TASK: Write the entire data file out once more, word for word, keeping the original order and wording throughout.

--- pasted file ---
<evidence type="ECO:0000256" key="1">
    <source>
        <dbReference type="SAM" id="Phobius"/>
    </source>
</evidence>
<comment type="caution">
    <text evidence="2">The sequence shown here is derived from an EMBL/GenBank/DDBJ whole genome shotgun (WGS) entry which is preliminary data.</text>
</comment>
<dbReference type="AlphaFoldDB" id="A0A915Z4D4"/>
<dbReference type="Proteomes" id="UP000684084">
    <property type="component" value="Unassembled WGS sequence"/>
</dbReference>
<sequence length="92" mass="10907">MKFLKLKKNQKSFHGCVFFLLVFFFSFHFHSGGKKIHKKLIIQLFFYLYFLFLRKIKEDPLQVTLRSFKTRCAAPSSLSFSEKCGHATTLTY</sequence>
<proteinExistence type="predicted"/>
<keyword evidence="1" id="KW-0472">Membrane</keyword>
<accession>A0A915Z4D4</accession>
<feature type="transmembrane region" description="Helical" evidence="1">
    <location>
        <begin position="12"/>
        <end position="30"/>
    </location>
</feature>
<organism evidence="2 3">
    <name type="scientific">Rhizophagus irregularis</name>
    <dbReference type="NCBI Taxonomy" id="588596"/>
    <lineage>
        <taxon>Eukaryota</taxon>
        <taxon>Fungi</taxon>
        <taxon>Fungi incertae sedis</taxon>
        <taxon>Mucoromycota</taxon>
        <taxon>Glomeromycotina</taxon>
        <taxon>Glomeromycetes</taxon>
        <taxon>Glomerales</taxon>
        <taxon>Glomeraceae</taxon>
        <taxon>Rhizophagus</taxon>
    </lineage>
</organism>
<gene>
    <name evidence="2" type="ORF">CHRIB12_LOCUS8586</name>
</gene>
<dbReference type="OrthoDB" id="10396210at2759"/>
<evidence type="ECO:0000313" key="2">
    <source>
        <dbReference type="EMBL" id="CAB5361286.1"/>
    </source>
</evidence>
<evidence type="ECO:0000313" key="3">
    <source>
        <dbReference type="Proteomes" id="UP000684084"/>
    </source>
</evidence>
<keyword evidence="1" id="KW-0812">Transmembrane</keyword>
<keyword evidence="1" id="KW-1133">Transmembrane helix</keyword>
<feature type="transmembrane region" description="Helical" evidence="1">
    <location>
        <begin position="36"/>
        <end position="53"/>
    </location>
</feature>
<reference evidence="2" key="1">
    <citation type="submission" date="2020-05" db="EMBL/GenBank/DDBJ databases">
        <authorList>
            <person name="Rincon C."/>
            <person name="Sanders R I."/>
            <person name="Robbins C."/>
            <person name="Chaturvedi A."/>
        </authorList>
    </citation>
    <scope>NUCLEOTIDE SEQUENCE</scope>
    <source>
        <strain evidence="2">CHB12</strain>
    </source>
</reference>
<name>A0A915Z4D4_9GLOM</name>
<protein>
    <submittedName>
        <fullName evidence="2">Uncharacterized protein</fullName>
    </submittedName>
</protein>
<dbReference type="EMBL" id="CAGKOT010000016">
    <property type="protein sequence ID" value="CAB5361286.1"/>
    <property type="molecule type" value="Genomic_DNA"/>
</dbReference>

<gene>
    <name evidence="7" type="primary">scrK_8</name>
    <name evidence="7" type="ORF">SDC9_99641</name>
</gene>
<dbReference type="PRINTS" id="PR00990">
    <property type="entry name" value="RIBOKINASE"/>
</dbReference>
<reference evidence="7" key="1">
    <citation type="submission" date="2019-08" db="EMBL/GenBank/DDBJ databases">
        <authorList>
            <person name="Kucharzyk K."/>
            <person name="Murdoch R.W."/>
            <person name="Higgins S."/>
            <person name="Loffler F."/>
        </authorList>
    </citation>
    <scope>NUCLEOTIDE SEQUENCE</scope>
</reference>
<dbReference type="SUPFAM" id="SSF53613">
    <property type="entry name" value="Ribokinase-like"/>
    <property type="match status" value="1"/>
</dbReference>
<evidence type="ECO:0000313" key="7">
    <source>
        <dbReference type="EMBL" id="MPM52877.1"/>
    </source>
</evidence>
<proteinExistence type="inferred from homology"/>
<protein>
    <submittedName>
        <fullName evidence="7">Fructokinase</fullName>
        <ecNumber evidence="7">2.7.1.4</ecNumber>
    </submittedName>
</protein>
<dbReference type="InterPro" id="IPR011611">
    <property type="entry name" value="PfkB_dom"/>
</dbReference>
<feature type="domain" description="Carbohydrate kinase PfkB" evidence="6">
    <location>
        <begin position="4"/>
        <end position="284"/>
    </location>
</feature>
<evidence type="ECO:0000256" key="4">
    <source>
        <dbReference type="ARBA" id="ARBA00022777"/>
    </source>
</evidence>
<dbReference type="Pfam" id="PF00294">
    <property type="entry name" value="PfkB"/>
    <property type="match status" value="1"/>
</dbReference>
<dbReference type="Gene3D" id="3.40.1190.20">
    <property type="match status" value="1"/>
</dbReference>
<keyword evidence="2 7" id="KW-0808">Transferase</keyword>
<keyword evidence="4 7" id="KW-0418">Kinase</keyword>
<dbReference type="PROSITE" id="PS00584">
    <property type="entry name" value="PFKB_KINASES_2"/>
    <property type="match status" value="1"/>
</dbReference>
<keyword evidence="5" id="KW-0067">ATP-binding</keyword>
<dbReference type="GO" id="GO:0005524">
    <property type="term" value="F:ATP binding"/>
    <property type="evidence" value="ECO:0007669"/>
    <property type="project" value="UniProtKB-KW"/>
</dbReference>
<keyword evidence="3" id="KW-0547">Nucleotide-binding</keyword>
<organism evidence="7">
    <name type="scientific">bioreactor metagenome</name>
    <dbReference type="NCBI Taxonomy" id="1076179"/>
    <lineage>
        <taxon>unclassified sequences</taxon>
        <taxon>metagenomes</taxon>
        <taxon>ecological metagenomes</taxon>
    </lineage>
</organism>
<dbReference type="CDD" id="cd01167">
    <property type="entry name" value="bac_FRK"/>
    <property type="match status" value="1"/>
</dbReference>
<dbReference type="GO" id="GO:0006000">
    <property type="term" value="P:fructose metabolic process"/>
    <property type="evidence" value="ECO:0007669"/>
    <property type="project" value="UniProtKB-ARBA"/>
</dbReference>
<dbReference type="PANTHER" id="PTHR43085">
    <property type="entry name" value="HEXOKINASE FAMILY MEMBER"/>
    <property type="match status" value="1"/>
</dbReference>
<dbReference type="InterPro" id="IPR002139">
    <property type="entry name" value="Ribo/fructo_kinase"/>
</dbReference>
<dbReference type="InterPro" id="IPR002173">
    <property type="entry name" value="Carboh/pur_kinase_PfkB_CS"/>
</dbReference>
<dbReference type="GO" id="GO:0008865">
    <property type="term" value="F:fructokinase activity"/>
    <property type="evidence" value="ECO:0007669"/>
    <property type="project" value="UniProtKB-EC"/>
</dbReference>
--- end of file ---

<evidence type="ECO:0000256" key="1">
    <source>
        <dbReference type="SAM" id="Phobius"/>
    </source>
</evidence>
<comment type="caution">
    <text evidence="2">The sequence shown here is derived from an EMBL/GenBank/DDBJ whole genome shotgun (WGS) entry which is preliminary data.</text>
</comment>
<dbReference type="AlphaFoldDB" id="A0A915Z4D4"/>
<dbReference type="Proteomes" id="UP000684084">
    <property type="component" value="Unassembled WGS sequence"/>
</dbReference>
<sequence length="92" mass="10907">MKFLKLKKNQKSFHGCVFFLLVFFFSFHFHSGGKKIHKKLIIQLFFYLYFLFLRKIKEDPLQVTLRSFKTRCAAPSSLSFSEKCGHATTLTY</sequence>
<proteinExistence type="predicted"/>
<keyword evidence="1" id="KW-0472">Membrane</keyword>
<accession>A0A915Z4D4</accession>
<feature type="transmembrane region" description="Helical" evidence="1">
    <location>
        <begin position="12"/>
        <end position="30"/>
    </location>
</feature>
<organism evidence="2 3">
    <name type="scientific">Rhizophagus irregularis</name>
    <dbReference type="NCBI Taxonomy" id="588596"/>
    <lineage>
        <taxon>Eukaryota</taxon>
        <taxon>Fungi</taxon>
        <taxon>Fungi incertae sedis</taxon>
        <taxon>Mucoromycota</taxon>
        <taxon>Glomeromycotina</taxon>
        <taxon>Glomeromycetes</taxon>
        <taxon>Glomerales</taxon>
        <taxon>Glomeraceae</taxon>
        <taxon>Rhizophagus</taxon>
    </lineage>
</organism>
<gene>
    <name evidence="2" type="ORF">CHRIB12_LOCUS8586</name>
</gene>
<dbReference type="OrthoDB" id="10396210at2759"/>
<evidence type="ECO:0000313" key="2">
    <source>
        <dbReference type="EMBL" id="CAB5361286.1"/>
    </source>
</evidence>
<evidence type="ECO:0000313" key="3">
    <source>
        <dbReference type="Proteomes" id="UP000684084"/>
    </source>
</evidence>
<keyword evidence="1" id="KW-0812">Transmembrane</keyword>
<keyword evidence="1" id="KW-1133">Transmembrane helix</keyword>
<feature type="transmembrane region" description="Helical" evidence="1">
    <location>
        <begin position="36"/>
        <end position="53"/>
    </location>
</feature>
<reference evidence="2" key="1">
    <citation type="submission" date="2020-05" db="EMBL/GenBank/DDBJ databases">
        <authorList>
            <person name="Rincon C."/>
            <person name="Sanders R I."/>
            <person name="Robbins C."/>
            <person name="Chaturvedi A."/>
        </authorList>
    </citation>
    <scope>NUCLEOTIDE SEQUENCE</scope>
    <source>
        <strain evidence="2">CHB12</strain>
    </source>
</reference>
<name>A0A915Z4D4_9GLOM</name>
<protein>
    <submittedName>
        <fullName evidence="2">Uncharacterized protein</fullName>
    </submittedName>
</protein>
<dbReference type="EMBL" id="CAGKOT010000016">
    <property type="protein sequence ID" value="CAB5361286.1"/>
    <property type="molecule type" value="Genomic_DNA"/>
</dbReference>

<gene>
    <name evidence="7" type="primary">scrK_8</name>
    <name evidence="7" type="ORF">SDC9_99641</name>
</gene>
<dbReference type="PRINTS" id="PR00990">
    <property type="entry name" value="RIBOKINASE"/>
</dbReference>
<reference evidence="7" key="1">
    <citation type="submission" date="2019-08" db="EMBL/GenBank/DDBJ databases">
        <authorList>
            <person name="Kucharzyk K."/>
            <person name="Murdoch R.W."/>
            <person name="Higgins S."/>
            <person name="Loffler F."/>
        </authorList>
    </citation>
    <scope>NUCLEOTIDE SEQUENCE</scope>
</reference>
<dbReference type="SUPFAM" id="SSF53613">
    <property type="entry name" value="Ribokinase-like"/>
    <property type="match status" value="1"/>
</dbReference>
<evidence type="ECO:0000313" key="7">
    <source>
        <dbReference type="EMBL" id="MPM52877.1"/>
    </source>
</evidence>
<proteinExistence type="inferred from homology"/>
<protein>
    <submittedName>
        <fullName evidence="7">Fructokinase</fullName>
        <ecNumber evidence="7">2.7.1.4</ecNumber>
    </submittedName>
</protein>
<dbReference type="InterPro" id="IPR011611">
    <property type="entry name" value="PfkB_dom"/>
</dbReference>
<feature type="domain" description="Carbohydrate kinase PfkB" evidence="6">
    <location>
        <begin position="4"/>
        <end position="284"/>
    </location>
</feature>
<evidence type="ECO:0000256" key="4">
    <source>
        <dbReference type="ARBA" id="ARBA00022777"/>
    </source>
</evidence>
<dbReference type="Pfam" id="PF00294">
    <property type="entry name" value="PfkB"/>
    <property type="match status" value="1"/>
</dbReference>
<dbReference type="Gene3D" id="3.40.1190.20">
    <property type="match status" value="1"/>
</dbReference>
<keyword evidence="2 7" id="KW-0808">Transferase</keyword>
<keyword evidence="4 7" id="KW-0418">Kinase</keyword>
<dbReference type="PROSITE" id="PS00584">
    <property type="entry name" value="PFKB_KINASES_2"/>
    <property type="match status" value="1"/>
</dbReference>
<keyword evidence="5" id="KW-0067">ATP-binding</keyword>
<dbReference type="GO" id="GO:0005524">
    <property type="term" value="F:ATP binding"/>
    <property type="evidence" value="ECO:0007669"/>
    <property type="project" value="UniProtKB-KW"/>
</dbReference>
<keyword evidence="3" id="KW-0547">Nucleotide-binding</keyword>
<organism evidence="7">
    <name type="scientific">bioreactor metagenome</name>
    <dbReference type="NCBI Taxonomy" id="1076179"/>
    <lineage>
        <taxon>unclassified sequences</taxon>
        <taxon>metagenomes</taxon>
        <taxon>ecological metagenomes</taxon>
    </lineage>
</organism>
<dbReference type="CDD" id="cd01167">
    <property type="entry name" value="bac_FRK"/>
    <property type="match status" value="1"/>
</dbReference>
<dbReference type="GO" id="GO:0006000">
    <property type="term" value="P:fructose metabolic process"/>
    <property type="evidence" value="ECO:0007669"/>
    <property type="project" value="UniProtKB-ARBA"/>
</dbReference>
<dbReference type="PANTHER" id="PTHR43085">
    <property type="entry name" value="HEXOKINASE FAMILY MEMBER"/>
    <property type="match status" value="1"/>
</dbReference>
<dbReference type="InterPro" id="IPR002139">
    <property type="entry name" value="Ribo/fructo_kinase"/>
</dbReference>
<dbReference type="InterPro" id="IPR002173">
    <property type="entry name" value="Carboh/pur_kinase_PfkB_CS"/>
</dbReference>
<dbReference type="GO" id="GO:0008865">
    <property type="term" value="F:fructokinase activity"/>
    <property type="evidence" value="ECO:0007669"/>
    <property type="project" value="UniProtKB-EC"/>
</dbReference>